'Masked Singer' contestant, 'American Idol' winner Ruben Studdard talks life after sudden fame

Scripps News caught up with "American Idol" Season 2 winner Ruben Studdard in Birmingham, Alabama, where he's gotten married and started a family.
Ruben Studdard
Posted at 7:18 PM, May 17, 2024

It's been 22 years since "American Idol" introduced the world to unknown singers who would become household names, like Kelly Clarkson, Carrie Underwood, Jennifer Hudson — and a former college football player affectionately dubbed the Velvet Teddy Bear.

Proudly repping his hometown then and now, Scripps News caught up with "American Idol" Season 2 winner Ruben Studdard in Birmingham, Alabama, where he's gotten married and started a family.

"You know, it's good to travel and it's good to understand different cultures and different places of living. But there is no place, as Dorothy says, like home," he told Scripps News.

While his journey after the show has taken him to world tours, a platinum selling album, Broadway and back, Studdard says he still remembers those "Idol" days fondly.

"If you can understand a child at 3 years old having an understanding of seeing or hearing people on the radio and saying that's what he wants to do — that was me. And it took 21 years after that realization for it to come to life, so to speak," he reflected.

"I thank the people at 'American Idol' for giving me the opportunity to do something that, you know, other record companies passed on," he continued.

He says he left the show with a wealth of knowledge.

"I tell people that 'American Idol' is the best music college outside of a university you'll ever get. Because you go there and there's Stevie Wonder's musical director," he said.

A lot has changed since Studdard won the show. Recent winners haven't enjoyed the success or the staying power of those first big names.

SCRIPPS NEWS' AMBER STRONG: Have we lost a step since that first 10 years, that first generation?

RUBEN STUDDARD: Well, I think that everybody has taken a page from their playbook. I mean, you have "The Voice," you have, all these other shows that are competing with "American Idol." and that's fine too. I tell people that any place where young people can get an opportunity to express their talent and be noticed for it, I'm all for it," he said.

For Studdard, "Idol" wasn't just about boosting his singing career.

He also forged meaningful relationships – including one with an onstage rival, turned real-life friend.

STRONG: I watched this interview with Clay (Aiken) and he said Ruben has been a faithful friend for 20 years. What does faithful friendship look like?

STUDDARD: Faithful friendship looks like just showing up for each other. I don't think that with any friendship you are going to agree about everything. And Clay and I definitely have our share of disagreements, you know, and have had them over the past 20 years. But I think that you know, whenever there's a need for something, as a friend, you show up. And that's what we've been able to do for each other.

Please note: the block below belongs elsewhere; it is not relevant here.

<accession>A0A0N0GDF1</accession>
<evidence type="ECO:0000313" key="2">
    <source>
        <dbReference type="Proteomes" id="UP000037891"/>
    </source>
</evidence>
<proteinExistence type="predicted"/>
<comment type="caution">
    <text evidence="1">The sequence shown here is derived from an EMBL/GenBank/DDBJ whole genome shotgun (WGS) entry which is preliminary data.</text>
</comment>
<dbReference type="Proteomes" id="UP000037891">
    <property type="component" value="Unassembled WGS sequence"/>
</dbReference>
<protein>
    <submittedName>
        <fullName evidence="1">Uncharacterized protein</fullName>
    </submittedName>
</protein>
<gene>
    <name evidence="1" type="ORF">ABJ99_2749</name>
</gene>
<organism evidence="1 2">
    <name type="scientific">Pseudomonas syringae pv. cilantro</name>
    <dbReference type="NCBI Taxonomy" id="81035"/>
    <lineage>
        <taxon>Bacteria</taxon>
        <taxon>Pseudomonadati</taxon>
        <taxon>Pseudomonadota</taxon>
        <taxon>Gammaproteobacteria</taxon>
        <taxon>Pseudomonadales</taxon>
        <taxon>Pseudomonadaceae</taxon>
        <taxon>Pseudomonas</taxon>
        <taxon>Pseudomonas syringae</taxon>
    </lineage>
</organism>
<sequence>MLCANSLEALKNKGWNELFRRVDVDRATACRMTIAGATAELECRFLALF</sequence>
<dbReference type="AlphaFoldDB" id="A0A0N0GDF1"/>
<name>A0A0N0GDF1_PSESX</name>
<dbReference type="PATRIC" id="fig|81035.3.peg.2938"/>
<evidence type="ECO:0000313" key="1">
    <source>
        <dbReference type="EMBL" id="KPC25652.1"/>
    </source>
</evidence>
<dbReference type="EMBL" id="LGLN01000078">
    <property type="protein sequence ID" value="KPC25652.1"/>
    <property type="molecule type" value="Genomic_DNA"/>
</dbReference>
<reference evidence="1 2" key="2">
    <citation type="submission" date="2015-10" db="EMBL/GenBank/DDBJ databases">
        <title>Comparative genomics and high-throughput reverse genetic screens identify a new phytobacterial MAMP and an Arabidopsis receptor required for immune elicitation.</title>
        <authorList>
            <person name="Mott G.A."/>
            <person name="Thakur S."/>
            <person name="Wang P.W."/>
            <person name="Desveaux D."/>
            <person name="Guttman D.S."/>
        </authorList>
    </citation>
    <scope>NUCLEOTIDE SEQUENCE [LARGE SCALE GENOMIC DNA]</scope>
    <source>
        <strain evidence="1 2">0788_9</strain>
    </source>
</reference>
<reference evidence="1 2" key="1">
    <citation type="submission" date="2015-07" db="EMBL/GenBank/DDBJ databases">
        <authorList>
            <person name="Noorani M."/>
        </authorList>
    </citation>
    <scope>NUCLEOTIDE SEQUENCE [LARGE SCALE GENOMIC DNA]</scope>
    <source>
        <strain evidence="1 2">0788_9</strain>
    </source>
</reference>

He also says that's true of the entire Season 2 cast, who still keep in touch.

Aiken and Studdard have connected quite a bit over the years, like a recent tour together, or a stint on this season's hit show "The Masked Singer," wowing as the Beets.

"It's like, you know, being yourself but not, " he said of the show.

"You know, being able to act, so to speak. And they encourage it. You know, they encourage you to like you know, kind of like throw people off a bit. So it was a good time," he said.

Now Studdard is working on a new challenge: New music.

He says his latest album, "The Way I Remember It," pays homage to his first albums. The hit single "Masterpiece," a tribute to his wife, has made its way into the top 20 on the Billboard Charts.

Just like the longevity of his older hits, Ruben says some things never change — like trips to his childhood church, where he grew up singing. That was his first big stage — where the support was abundant.

"Every opportunity there was for me to sing, perform, do anything where I was in front of a mic, I did it here first," he said on a visit to the church.

And no trip through the old neighborhood is complete without saying hello to a few fans who stopped him ahead of our interview.

STRONG: Is that normal when you come here?

STUDDARD: Listen, the people in this community I am connected to unlike I am connected to people anywhere else.

That means pouring into that community, through his foundation, supporting the next generation of Alabama's musicians and artists, showing them the many paths to success.

"There are numerous things that people can do in entertainment and in music that don't involve being at the microphone. So I try to introduce our young people to those jobs and bring people here that can give them real life, a real life understanding of what they do in the music and entertainment industry," he said.